Whether you are starting a new position at your current place of employment or at a completely new company, you may be experiencing the fear of the unknown. This culprit rises to surface for many of us when we start something new.

The truth is, we are born with two ingrained fears: the fear of falling and the fear of loud noises (until the noises are identified). The rest of our fears are learned. The underlying cause of learned fears is what we don’t know about the unknown. Any new environment is unknown. Our brain seeks the familiar; that’s its job—for us to feel safe. However, there are strategies to feel safe even in unfamiliar situations that pose no real threat. An unfamiliar situation can instead be looked at as a challenge to grow from what can be learned.

The first strategy is to breathe in and out. I know this may sound strange because you do this naturally, but some people don’t complete the full cycle when they are experiencing irrational fear. When people feel anxious, they are not breathing out fully. They keep breathing in, in, and in, filling up the lungs until eventually they are filled to complete capacity. We all know what happens to a balloon when we fill it with too much air: the surface becomes tense. But when we let out some of the air, it relaxes again from the inside out.

The second strategy is to have the attitude that you will perform your best and, by doing so, will impress. It’s not about proving yourself to others or competing against them because then your motivation is dependent on them. Rather, if you’re motivated by measuring what you do from what you did previously, you can only do it better for now with further progress tomorrow. The motivation comes from within, where instead of proving yourself to others, you are producing an impression upon your coworkers and boss that you are a force of productivity. The outcome may be the same but the internal process is far more fulfilling.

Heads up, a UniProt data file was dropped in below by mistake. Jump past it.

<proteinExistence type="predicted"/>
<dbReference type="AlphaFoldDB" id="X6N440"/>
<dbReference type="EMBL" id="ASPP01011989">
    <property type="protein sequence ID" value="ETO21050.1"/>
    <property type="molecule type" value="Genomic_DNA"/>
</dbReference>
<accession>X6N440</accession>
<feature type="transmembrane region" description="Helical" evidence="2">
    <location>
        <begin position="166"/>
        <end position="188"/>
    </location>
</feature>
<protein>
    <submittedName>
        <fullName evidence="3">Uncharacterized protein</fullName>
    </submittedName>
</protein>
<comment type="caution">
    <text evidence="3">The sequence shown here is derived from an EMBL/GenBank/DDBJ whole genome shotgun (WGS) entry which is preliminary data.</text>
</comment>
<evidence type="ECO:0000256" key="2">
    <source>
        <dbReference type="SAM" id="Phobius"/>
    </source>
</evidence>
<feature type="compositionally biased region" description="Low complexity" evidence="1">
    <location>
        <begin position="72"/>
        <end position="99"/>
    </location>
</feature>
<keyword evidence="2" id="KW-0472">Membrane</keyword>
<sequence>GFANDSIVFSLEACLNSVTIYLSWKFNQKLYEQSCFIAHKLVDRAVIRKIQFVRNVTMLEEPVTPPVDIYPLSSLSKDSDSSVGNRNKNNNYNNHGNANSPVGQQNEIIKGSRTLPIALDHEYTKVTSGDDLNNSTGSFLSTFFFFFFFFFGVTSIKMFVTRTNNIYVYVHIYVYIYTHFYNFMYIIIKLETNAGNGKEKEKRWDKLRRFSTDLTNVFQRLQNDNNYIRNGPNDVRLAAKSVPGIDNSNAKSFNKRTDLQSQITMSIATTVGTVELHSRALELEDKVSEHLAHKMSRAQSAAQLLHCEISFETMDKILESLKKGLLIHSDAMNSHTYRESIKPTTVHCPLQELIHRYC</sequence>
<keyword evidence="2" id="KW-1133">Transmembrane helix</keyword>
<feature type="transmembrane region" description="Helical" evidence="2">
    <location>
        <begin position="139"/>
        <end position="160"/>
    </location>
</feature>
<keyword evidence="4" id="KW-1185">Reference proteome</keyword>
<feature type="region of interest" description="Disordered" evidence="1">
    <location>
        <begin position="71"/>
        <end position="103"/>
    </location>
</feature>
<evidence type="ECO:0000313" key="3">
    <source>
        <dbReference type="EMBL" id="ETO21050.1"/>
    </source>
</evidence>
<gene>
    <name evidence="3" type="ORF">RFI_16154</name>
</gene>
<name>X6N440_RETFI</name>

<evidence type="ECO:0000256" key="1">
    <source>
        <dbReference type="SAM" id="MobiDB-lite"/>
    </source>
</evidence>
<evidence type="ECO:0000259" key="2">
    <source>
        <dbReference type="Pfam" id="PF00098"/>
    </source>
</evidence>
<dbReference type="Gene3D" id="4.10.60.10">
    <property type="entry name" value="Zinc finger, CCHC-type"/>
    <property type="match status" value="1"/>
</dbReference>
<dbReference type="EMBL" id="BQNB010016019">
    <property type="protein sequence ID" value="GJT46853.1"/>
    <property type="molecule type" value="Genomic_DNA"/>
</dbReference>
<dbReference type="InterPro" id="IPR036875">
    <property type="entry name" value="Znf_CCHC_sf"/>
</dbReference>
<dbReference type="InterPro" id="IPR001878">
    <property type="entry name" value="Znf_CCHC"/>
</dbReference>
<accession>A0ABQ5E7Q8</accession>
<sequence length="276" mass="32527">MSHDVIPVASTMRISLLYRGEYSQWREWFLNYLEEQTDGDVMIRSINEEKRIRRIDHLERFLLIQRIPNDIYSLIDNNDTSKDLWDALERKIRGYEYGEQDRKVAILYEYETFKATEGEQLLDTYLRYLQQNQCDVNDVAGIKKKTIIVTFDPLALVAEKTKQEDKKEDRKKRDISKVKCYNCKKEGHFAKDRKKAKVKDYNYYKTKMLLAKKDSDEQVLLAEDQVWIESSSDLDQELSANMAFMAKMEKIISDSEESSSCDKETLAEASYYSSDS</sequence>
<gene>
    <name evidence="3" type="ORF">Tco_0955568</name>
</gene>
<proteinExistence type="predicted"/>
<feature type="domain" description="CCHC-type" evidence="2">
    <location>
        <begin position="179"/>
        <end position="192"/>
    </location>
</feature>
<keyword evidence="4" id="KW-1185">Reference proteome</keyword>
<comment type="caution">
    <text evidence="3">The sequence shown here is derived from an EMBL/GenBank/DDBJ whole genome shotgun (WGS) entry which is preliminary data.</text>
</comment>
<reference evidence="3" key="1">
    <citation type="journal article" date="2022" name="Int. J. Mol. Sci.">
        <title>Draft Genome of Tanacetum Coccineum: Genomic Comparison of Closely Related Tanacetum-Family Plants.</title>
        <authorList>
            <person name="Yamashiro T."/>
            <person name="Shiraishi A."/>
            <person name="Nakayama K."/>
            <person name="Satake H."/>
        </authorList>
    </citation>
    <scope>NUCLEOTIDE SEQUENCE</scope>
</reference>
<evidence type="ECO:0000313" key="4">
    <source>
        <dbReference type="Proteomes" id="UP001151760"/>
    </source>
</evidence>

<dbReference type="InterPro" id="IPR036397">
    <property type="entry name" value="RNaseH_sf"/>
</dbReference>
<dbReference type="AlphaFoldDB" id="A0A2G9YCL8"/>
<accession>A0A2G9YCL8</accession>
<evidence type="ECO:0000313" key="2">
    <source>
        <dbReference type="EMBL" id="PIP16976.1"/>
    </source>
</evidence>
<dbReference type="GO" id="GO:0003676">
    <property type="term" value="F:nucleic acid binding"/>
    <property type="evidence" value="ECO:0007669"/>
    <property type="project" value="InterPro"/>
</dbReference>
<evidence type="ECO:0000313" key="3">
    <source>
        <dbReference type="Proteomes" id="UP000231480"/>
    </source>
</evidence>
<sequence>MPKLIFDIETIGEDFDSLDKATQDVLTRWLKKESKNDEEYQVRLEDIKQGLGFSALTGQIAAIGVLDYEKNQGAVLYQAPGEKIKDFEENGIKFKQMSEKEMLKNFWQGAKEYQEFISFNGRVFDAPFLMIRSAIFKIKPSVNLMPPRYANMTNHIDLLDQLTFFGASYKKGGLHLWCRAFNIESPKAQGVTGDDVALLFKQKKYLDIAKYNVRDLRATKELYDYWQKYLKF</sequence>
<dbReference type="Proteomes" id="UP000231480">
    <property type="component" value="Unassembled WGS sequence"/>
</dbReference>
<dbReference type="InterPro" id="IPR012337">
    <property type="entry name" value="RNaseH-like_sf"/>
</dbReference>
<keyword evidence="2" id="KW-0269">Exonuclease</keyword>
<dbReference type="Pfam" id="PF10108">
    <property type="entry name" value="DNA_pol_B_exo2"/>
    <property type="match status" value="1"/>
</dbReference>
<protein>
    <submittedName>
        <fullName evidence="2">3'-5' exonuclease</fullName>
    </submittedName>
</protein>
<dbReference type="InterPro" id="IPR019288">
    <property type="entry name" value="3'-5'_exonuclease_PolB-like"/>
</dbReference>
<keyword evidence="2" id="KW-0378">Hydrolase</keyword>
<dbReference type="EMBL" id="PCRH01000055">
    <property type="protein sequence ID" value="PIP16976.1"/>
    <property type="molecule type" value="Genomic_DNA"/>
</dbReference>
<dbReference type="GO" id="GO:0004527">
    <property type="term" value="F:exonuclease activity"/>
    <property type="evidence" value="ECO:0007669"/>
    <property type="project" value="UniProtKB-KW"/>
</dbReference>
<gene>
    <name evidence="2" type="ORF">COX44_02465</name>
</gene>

It’s funny: Some people have the fear of failure, which can be a complex process. They worry about failing and fear their worry. It even sounds confusing. Imagine how they feel from thinking like this.

Last, anything you do, when you do it with every fiber of who you are, will increase your level of fulfillment. There is a purpose for everything that happens in our lives, whatever lessons we may learn. If you have put yourself into a new position at work, you always have a choice to perceive what happens as a problem or as a challenge to grow from. The more of a challenge it is, the more you grow and the more you learn, making what was once unfamiliar familiar.

Freedom to do your best is what this is really about. Looking at your new position as a challenge to learn more will make you more adaptable, smarter, and give you the ability to do your work freely and enjoy the challenge while you’re doing it, impressing others with your work ethic, naturally.

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